For the case of self-interacting bosons we find, in qualitative agreement with Refs. [25, 16], that the singular power law profile of the distribution function forms in a finite time. This is close to which is a stationary solution of the kinetic equation and corresponds to the constant flux of particles in momentum space towards the condensate. Different exponents result from different boundary conditions during the Bose condensation, namely , as opposed to the case of stationary turbulence. While the exponents differ by only 6% this leads to significantly different values for other critical exponents, e.g. in , or for the rate of the condensate growth in . We have found and , while for we would have and .

One could expect that this very natural regime of the constant flow of particles into the condensate will persist in the presence of the condensate as well until all excess particles from the high energy tail are in the ground state. Nevertheless, this is not the case and at the moment the condensate appears, its presence terminates this regime. Instead of such a steady flow through the entire energy interval, particles from all energy levels jump directly to the condensate, while the remaining particles maintain an equilibrium shape of the distribution function . The constant of proportionality in this law gradually decreases until it reaches an equilibrium value.

The build up of coherence cannot be observed in the framework of the Boltzmann kinetic equation, but the kinetic description has to be valid prior to and after the moment of condensate formation. We have seen that evolution at both stages is self-similar. This allows us to obtain a number of useful analytical relations, e.g. the time dependence of the distribution function near the point of condensate formation, Eq. (21), and Eq. (26) for the subsequent growth of the condensate. We have found the duration of both stages, which is finite and of order .

Our results of numerical integration of the Boltzmann equation might be used as an initial condition in a theory of condensate nucleation.

Another interesting application of our results could be in a description of Bose-star formation. A complete theory of this process requires the inclusion of gravity and the problem is more involved. While the isotropy in momentum space will be broken, the kinetics of Bose relaxation in the collapsing core can proceed largely along the lines described in the present paper. Moreover, the relaxation time can become shorter, since the spatial collapse of the core under the influence of self-gravity would cause an additional increase of the density of particles, which would speed up the relaxation.

It is remarkable that in spite of the apparent smallness of the axion quartic self-coupling, (where GeV) the relaxation time in axion miniclusters can be comparable to the age of the universe [7, 8]. This is because the relevant quantity is not the self-coupling itself, but the product of with the mean field strength squared (or with the mean phase-space density of “particles”, which in the present case would rather be the phase-space density of classical scalar waves). For particles bound in a gravitational well, it is convenient to rewrite the expression for the relaxation time in the form [7], where is the energy density in a minicluster and is the escape velocity. For axions, the relaxation time is smaller than the present age of the Universe if the energy density satisfies , where and . It was shown in Refs. [8] that those large densities can be achieved naturally in axion miniclusters and, therefore, a “Bose-star” can form [26].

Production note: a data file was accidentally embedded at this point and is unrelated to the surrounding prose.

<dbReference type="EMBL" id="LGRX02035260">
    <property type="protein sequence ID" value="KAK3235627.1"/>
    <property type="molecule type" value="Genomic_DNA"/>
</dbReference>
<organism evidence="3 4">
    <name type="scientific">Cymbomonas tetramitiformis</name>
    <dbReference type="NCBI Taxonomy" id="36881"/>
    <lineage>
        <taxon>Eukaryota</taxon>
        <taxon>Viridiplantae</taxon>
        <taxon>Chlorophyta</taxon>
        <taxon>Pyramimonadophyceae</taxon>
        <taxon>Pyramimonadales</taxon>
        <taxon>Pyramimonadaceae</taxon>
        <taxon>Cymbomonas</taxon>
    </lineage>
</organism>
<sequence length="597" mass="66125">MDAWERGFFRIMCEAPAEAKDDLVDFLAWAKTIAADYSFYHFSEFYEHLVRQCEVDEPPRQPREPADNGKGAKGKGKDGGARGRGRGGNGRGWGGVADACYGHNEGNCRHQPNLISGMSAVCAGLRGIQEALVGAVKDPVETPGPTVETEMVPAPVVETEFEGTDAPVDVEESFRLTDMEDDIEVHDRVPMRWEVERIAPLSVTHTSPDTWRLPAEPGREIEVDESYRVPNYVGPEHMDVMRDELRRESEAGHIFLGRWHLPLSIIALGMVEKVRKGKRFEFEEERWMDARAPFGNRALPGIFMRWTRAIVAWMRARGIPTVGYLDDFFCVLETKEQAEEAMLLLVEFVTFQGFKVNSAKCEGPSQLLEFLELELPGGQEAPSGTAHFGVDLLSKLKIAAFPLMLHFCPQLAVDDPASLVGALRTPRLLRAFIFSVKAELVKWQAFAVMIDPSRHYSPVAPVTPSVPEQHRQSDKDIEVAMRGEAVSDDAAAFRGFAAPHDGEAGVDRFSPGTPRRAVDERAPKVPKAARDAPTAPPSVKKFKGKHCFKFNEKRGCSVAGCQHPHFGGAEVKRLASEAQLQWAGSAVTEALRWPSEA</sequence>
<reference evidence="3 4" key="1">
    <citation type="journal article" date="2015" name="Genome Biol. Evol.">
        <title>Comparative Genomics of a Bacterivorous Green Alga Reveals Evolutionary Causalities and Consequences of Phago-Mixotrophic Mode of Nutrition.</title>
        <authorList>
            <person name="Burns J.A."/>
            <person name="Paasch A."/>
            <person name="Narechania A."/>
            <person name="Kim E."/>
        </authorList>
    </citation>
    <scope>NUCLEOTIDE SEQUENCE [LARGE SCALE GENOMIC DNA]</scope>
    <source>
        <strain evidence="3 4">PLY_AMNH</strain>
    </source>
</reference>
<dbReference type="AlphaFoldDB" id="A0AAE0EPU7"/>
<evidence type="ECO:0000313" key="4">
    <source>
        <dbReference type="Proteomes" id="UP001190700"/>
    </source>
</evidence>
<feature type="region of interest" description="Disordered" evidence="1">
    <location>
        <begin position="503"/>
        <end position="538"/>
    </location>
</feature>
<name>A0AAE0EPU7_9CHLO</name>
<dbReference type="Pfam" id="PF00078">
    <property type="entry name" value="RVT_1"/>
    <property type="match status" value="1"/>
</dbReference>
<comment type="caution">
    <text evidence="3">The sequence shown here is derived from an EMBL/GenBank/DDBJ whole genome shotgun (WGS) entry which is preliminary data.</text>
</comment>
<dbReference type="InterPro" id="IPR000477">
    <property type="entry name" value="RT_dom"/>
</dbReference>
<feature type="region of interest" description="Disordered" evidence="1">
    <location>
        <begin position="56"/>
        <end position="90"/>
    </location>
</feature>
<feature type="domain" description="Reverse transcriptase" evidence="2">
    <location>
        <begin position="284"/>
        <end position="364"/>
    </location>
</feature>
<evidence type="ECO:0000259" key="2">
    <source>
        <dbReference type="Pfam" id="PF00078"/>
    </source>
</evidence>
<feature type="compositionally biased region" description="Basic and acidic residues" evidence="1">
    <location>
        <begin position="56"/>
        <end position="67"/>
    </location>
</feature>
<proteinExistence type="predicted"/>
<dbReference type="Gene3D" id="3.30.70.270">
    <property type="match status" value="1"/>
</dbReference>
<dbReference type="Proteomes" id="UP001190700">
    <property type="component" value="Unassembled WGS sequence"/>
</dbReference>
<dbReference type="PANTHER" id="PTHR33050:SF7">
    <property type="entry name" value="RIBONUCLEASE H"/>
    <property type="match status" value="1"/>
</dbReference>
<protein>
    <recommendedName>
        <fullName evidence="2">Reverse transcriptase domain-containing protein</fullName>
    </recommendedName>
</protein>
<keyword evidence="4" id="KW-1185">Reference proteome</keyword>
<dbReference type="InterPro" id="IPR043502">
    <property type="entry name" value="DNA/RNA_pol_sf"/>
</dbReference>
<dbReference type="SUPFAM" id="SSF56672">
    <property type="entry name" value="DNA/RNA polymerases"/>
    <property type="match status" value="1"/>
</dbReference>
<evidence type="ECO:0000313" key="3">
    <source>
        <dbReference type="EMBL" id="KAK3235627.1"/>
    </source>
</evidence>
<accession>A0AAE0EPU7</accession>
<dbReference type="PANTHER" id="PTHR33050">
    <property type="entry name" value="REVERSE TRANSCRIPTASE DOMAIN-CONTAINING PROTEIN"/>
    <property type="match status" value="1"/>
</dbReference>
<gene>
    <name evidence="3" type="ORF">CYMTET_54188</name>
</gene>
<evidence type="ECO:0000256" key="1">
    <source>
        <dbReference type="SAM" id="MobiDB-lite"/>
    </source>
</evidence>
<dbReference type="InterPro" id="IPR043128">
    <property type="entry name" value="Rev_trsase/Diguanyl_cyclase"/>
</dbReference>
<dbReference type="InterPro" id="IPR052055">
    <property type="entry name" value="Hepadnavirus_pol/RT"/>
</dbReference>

Our results are applicable whenever Eq. (1) holds and might also be interesting for a study of, e.g., Kolmogorov turbulence.

###### Acknowledgements.

We thank V. A. Berezin, E. W. Kolb, V. A. Rubakov, G. Starkman and F. V. Tkachov for useful discussions. This work was supported by DOE and NASA grant NAG5-2788 at Fermilab. D.S. thanks the Astrophysics Department of FNAL for the hospitality during this work.## Appendix A Reduction of the collision integral

In this Appendix we will make as many integrations in the collision integral analytically, as it is possible. In the case we are interested in, i.e., four-particle interaction vertex and the isotropic one-particle distribution function, seven out of nine integrations can be done and only two integrals upon the energies of incoming particles remain the for numerical treatment. We start from the non-relativistic counterpart of Eq.(1)

(31) |

where is defined in (2) with the distribution function which depends upon particle energy only. We shall make use of the identity

(32) |

and explicitly separate out angle integrations

(33) |

Collision integral (31) takes the form:

(34) |

where we have assumed that the matrix element does not depend upon momenta and we have defined

(35) |

All angle integrals are trivial in (35) and we get

(36) |

After some algebra and taking into account the energy conservation condition this gives

(37) |

Now, the energy -function can be trivially integrated away and we are left with two-dimensional integral upon energies of incoming particles [19]

(38) |

where .

## Appendix B Stationary solutions to the kinetic equation

### b.1 Kolmogorov’s spectra

In this Appendix we shall describe power law solutions of the equation . We shall consider the region of large values of the distribution function, , i.e., will be given by Eq. (14). The kinetic equation with this form of was extensively studied in the literature devoted to the problem of the Kolmogorov turbulence [18], and in Ref. [19] all power law solutions to the equation were found. Two of those solutions are evident. One is just the limit of the Eq.(5) at , and and has the form . Another one is . Both are solutions to a simpler equation . To find the remaining solutions is a non-trivial task and with the distribution function of the form the trick is to map all labelled regions in Fig. 2 to the region I by means of Zakharov transformations [19]: